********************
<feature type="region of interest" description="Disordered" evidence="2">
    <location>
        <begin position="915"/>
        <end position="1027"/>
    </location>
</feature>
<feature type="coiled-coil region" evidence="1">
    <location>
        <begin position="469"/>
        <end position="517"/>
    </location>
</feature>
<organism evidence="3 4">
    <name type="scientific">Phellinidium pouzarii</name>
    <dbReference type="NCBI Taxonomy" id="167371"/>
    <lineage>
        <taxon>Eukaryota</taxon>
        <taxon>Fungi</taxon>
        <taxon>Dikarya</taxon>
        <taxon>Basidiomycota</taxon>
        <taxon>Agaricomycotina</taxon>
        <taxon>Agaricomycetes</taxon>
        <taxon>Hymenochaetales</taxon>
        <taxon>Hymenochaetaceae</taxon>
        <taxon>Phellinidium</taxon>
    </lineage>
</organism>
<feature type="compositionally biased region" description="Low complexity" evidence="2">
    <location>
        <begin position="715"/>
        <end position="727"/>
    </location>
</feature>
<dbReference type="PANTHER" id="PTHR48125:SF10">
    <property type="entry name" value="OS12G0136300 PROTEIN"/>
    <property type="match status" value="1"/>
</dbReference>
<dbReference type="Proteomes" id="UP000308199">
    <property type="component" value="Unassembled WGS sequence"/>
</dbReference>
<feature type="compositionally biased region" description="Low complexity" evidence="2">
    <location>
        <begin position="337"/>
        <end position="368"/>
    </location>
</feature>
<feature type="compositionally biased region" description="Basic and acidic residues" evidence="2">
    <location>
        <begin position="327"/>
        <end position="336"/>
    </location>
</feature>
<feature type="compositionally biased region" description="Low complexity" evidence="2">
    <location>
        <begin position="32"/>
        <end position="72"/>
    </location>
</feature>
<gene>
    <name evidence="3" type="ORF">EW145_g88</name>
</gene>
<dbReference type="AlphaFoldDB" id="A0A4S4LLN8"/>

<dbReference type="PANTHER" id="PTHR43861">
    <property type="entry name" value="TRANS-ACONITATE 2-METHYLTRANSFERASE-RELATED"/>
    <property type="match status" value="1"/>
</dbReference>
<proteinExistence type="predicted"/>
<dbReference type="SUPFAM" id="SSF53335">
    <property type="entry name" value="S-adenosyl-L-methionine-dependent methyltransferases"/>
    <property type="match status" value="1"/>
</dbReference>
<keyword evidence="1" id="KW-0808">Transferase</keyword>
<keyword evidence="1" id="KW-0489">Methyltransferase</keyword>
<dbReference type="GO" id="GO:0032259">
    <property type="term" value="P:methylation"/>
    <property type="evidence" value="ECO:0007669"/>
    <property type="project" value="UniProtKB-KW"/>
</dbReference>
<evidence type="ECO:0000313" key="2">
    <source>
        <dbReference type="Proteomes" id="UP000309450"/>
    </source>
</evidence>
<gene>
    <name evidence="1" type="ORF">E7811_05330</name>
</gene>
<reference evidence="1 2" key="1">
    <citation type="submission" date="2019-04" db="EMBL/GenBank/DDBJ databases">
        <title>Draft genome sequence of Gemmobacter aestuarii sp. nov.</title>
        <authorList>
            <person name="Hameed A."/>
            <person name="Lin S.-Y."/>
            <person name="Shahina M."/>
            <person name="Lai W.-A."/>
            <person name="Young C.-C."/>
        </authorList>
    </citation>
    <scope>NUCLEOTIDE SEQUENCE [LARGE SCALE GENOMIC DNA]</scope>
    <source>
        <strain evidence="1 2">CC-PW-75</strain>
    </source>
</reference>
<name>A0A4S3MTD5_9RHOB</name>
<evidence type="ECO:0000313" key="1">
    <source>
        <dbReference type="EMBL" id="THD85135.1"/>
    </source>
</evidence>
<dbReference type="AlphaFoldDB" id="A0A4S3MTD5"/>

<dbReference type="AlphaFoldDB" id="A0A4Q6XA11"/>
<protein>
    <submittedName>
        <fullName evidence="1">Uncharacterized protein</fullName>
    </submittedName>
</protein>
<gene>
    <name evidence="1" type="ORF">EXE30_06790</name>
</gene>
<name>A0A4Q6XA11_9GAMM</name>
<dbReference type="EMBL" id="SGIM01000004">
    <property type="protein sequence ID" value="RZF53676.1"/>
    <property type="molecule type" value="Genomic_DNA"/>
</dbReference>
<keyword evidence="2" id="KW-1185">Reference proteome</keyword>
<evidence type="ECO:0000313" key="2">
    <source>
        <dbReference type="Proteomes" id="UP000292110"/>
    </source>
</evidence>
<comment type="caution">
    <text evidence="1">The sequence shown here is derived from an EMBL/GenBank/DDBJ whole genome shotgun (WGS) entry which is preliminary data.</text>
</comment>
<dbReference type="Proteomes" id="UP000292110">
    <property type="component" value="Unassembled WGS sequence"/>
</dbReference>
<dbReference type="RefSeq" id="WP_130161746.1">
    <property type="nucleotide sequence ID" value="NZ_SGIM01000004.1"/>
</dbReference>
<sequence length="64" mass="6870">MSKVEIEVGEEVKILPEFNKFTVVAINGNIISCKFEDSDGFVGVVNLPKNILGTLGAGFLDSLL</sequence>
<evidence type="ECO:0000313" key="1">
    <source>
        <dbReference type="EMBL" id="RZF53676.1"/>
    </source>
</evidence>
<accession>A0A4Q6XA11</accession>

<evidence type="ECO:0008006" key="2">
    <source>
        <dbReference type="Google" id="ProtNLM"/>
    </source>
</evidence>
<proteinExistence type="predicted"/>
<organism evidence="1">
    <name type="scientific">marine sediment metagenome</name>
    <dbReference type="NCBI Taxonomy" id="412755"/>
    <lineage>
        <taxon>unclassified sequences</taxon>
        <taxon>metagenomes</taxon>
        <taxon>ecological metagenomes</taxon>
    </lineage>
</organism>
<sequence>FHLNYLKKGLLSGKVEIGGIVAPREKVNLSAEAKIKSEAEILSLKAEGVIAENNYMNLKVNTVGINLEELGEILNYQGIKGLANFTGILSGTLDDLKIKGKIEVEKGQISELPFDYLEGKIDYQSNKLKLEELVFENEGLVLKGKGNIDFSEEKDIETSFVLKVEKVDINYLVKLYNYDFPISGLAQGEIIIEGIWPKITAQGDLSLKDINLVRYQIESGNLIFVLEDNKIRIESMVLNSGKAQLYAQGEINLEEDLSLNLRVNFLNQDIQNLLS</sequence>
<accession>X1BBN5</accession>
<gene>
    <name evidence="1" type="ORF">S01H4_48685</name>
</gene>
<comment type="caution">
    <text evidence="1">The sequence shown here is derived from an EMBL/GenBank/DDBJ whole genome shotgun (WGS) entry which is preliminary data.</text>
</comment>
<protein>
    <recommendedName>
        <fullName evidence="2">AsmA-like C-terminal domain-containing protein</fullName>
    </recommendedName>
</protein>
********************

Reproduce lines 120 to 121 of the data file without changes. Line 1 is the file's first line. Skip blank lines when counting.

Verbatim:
<dbReference type="EMBL" id="SGIM01000004">
    <property type="protein sequence ID" value="RZF53676.1"/>